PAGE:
Anyway, I’m looking forward to it. The transatlantic legs are in the 767-400 that reportedly have the lie-flats. We’ll see!

  13. AB — Low business class TATL on Delta is 100K. In my experience, Air France is usually your best bet for TATL award availability using Skymiles (especially from IAD).

  14. My experience is obviously more limited. But I agree that Aeroplan is top notch. Everyone is always friendly, well-informed and makes things easy.

    UA MP I have had more times when I had to hang up and call back. Some agents are more willing to look for space on the *A partners than others.

    I may just hire one of you guys when it comes time to cash in my AA and BA miles.

  15. “My theory is that the reason Delta SkyMiles agents are so poorly trained is because they never actually book awards. People call in to ask about how much an award would cost, only to be told 500,000 miles, hang up, and call it a day.”


  16. @Lucky – will definitely be using your service when booking my V Australia award thru Delta. While I am on record of disliking travel there, I do want to try out that carrier.

  17. I don’t have status with Delta, so they “hide” a lot of their availability online. It is very annoying… Does this not cost them more money to have more people calling in and taking much longer than needed time with a CSR?

    What will happen with United and Continental’s call centers after the merge?

  18. I agree with inconsistency at United, though so far I haven’t had anything too extremely negative. I recently booked a trip where I used an AA all-partner award one way and UA *A award on the return. I made a few calls to each as I put things on hold and tweaked my plans. Even though I’m without status on AA and 1P on UA, I felt their agents were more consistent and knowledgeable than some of the UA agents on the Premier line.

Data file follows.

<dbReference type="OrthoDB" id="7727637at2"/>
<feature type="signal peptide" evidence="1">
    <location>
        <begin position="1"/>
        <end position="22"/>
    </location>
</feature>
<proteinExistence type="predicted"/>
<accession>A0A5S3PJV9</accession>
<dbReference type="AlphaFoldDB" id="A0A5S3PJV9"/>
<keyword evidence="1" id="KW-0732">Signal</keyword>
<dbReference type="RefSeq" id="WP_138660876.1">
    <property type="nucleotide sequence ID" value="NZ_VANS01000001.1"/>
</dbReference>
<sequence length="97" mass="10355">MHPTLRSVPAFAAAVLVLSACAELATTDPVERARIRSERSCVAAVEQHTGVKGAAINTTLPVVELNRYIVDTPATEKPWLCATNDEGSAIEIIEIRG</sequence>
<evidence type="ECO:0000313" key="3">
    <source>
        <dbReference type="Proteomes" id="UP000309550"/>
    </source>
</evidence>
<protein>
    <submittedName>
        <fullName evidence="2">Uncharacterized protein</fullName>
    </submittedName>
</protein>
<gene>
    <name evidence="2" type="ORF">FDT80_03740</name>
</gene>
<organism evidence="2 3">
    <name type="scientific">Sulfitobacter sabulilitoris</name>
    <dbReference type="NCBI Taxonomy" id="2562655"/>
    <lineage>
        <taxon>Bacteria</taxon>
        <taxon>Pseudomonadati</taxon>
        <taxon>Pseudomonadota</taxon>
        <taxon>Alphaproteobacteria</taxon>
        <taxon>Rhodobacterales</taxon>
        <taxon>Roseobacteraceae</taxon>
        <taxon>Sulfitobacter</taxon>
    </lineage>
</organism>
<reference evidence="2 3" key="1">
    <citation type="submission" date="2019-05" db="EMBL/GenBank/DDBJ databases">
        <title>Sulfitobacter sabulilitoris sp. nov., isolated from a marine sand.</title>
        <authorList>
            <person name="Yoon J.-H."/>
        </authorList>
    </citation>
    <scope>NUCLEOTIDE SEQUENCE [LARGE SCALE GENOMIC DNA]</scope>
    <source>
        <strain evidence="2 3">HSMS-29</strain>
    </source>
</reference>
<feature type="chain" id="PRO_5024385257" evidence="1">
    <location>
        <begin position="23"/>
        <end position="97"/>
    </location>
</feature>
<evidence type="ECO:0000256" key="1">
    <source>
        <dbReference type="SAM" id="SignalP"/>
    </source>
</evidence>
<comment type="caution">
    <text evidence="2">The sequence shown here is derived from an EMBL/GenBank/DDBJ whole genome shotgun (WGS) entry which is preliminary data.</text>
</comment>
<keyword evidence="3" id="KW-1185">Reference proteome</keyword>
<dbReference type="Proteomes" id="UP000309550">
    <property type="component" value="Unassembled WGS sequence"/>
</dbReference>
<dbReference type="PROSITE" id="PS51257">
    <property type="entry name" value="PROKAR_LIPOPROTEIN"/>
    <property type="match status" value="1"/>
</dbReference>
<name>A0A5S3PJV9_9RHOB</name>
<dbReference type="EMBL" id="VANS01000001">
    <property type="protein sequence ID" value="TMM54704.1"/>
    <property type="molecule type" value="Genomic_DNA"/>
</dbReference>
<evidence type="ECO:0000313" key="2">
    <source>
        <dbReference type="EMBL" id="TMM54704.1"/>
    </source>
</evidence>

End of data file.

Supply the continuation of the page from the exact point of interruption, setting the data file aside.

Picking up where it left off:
19. I have gotten pretty good at making good use of Delta miles, but their agents are clueless. If they can’t find something I know should be there, I just say “ok thanks for trying” and immediately call back. The Platinum line agents are generally better. Not reached Diamond yet.

    I am not surprised Aeroplan is so good. Frequent flyer programs are big revenue generators, so spinning them off I can see should result in better product as you get a focused entity doing the work, instead of having to leach off the generally less profitable (and thus less able to invest in it’s people and system) mother airline

  20. I have had some great luck with finding the right delta agent who thinks is a game to find a low cost routing and really wants to win. they alwasy tell me they are frustrated that the website is nmot easier to use because it would eliminate many phone calls. that said i am taped out of sky miles and with the new bonuses I have left delta for a while to learn other programs.
    I saw you can get BMI miles 1k per night max 3k as a double dip partner with HILTON. Are BMI miles easy to use/useful?

  21. Is Delta’s IT a problem? I’m used to United. For example I ask how’s the availability on NH IAD-NRT for a certain date. I get an answer well within a minute. On Delta I ask the same type of question (say KL ATL-AMS) and I have to wait over 5 minutes. Unbearable.

    Also I agree that Delta’s agents are poorly trained. But even the very rare somewhat competent agent seems hobbled by Delta’s technology.

  22. Even the worst on this list is a dream compared to Alitalia.
    Take it from me, don’t even bother.

  23. Really hope new United uses Continental’s pricing engine. So nice to get exotic itineraries handled so efficiently and often in our favor.